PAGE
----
Another laboratory test is the so-called environment policies. E.g. what often now is mindboggingly referred to as "carbon tax". Makes me wonder if the elites are silicon-based life forms? Because most of them avoid taxes like the plague. But I digress. I used to be for high tax on energy and low tax on work, an idea green parties, afaik, got from ecosophy. I may still have my copy of Arne Naess' book somewhere... However, while Sweden praises itself of environment politics, I am not sure carbon taxes did anything whatsoever for the "environment". It is just another income for the state. Car tax acts the same, a new car has no tax; after five years, tax; if you are poor and can only afford an old car, you pay way more tax, even if you drive only a little. Now, a newer more expensive car of course means a higher VAT income for the state. But still. It works as tobacco tax does, it gives money to the state. I have stopped believing in that it is tax that stops people from smoking. And smokers these days, are generally (ofc with lots of exceptions), lower income persons. With the roll out of global "environment" taxes, the laboratorium Sweden might be held up as a model. Just as it was the "welfare state" or "feminist state". Sweden is the modernity heaven. Or so we are told. Again and again. By the way, when most people drive electric cars, the tax on electricity will of course go up. I used to be a good Swede which believed in "green" policies and the approved sort of "feminism", but now I am not.
The maybe latest lab task is the migration, where leaders (out of narcissism or cynicism) say "everyone is welcome". The cynical left thinks they will get more voters from poor immigrants, the cynical right (as in the traditional liberal/business right) hopes for a big pool of people that take any jobs, dumped salaries, and the final destruction of the welfare state. Sweden, even before the big migration 2015 had one of the biggest influx of migrants (not all of which are refugees) in relation to the population numbers. Even pre-2015 it was not a roaring success, segregation is quite big, the unemployment rate among immigrants (depending a bit on the ethnicity/nationality) is a lot higher than from people born in Sweden. The first and second generation immigrants that are already here and without jobs are not helped with even more immigrants. One of the mantras has been that "immigration is good for economy", but that simply is not the case, as it used to be in the postwar era where most were work immigrants to the hungry Swedish industry. Half of immigrants are after seven years in Sweden still unemployed. Some of those simply are not interested in getting a job, since pundits here and there say that this is a welfare state where you get stuff for free. But most just have a hard time finding jobs. There is a factor of racism and discrimination here, but it not only that. There are simply not enough jobs. They have lower education on average than people already living here. Many are even illiterate. There are a few low wage simpler jobs, although of course the political right wants more of those. The right do not care about people, and really not even about their own country, except as tax base. The lefts are in considerable parts obsessed with their own self image and moral self licensing and identity politics. There are exceptions to this (maybe even silenced majorities) in at least most parties, but this is how they are run in present Sweden.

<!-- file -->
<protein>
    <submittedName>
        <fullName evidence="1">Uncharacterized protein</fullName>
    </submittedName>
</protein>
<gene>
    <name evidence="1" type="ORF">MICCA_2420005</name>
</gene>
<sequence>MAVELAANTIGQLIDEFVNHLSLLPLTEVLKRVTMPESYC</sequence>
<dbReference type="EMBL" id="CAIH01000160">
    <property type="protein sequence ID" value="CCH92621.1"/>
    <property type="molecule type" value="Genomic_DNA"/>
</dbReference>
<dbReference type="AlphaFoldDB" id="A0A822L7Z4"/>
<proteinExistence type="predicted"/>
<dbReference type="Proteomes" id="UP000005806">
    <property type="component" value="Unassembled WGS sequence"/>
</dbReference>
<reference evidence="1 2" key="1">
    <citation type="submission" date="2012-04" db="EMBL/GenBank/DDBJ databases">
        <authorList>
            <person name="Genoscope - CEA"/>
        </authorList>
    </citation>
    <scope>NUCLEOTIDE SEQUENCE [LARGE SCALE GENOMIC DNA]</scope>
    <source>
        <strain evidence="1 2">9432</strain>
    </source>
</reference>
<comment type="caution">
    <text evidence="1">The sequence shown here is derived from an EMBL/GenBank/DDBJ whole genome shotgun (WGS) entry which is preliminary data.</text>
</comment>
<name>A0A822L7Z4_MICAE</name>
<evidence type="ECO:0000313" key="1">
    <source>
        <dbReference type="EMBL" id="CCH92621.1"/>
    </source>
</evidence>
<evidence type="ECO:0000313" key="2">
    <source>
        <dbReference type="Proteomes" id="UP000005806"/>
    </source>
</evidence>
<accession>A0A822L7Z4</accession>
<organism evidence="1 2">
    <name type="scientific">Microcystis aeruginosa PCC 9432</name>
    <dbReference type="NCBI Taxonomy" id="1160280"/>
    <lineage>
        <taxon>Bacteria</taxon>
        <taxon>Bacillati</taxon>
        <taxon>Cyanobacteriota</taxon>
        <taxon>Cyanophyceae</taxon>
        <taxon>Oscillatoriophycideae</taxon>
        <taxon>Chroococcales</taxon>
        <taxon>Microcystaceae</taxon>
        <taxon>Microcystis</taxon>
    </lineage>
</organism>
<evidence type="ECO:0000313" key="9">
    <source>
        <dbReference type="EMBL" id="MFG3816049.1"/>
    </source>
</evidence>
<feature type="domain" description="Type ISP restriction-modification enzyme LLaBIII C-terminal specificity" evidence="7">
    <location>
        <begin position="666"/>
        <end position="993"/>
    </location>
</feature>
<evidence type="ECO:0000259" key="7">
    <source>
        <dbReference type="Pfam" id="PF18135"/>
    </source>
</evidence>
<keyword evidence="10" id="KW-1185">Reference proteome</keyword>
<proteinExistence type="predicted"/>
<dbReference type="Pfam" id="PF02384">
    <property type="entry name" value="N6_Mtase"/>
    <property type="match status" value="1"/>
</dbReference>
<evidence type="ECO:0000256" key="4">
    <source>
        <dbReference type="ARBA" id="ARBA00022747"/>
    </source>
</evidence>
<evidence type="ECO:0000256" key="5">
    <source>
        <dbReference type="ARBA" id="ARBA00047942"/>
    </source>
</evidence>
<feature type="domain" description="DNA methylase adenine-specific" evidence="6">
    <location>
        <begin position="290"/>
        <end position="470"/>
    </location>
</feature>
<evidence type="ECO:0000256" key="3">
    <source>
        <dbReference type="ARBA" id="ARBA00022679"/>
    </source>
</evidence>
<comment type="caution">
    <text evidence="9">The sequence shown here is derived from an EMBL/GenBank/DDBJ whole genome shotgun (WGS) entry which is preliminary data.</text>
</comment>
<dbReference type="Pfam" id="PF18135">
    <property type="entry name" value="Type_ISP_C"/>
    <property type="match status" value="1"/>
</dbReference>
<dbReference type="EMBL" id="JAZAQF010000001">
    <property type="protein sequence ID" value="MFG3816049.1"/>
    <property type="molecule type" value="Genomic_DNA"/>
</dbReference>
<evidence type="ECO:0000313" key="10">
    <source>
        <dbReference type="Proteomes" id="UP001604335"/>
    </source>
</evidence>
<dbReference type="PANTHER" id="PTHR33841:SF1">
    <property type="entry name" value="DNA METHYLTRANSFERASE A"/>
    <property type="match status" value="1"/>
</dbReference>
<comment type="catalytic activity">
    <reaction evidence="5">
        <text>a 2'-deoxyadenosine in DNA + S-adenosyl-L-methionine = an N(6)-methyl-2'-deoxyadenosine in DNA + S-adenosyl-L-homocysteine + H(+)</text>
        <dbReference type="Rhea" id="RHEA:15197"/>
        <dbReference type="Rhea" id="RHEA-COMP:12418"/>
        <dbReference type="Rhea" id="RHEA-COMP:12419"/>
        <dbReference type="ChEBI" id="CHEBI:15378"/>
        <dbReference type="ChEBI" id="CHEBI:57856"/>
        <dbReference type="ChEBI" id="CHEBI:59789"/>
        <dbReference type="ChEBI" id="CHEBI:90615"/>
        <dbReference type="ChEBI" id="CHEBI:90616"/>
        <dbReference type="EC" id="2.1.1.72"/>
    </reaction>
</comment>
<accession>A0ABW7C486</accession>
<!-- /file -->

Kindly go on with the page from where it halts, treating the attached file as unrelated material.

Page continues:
All of these things are within the (von oben) collectivist, globalist framework, where government and capital are in bed, where the moving of millions of people really is seen as trivial. Where people are tax cattle, vote cattle, and literally herding cattle. Welcome to the neo-colonialism. In the decolonisation era in the second half of the 20th century, "independence" and "nationalism" were good words, but now they are bad words, unless of course it promotes a province in your enemy's territory. If you think EU might be too centralised and undemocratically structured, you get the "nationalist" or even "fascist" ban hammer. Local power and local culture is filthy. Sweden is one of the "democratic" labs.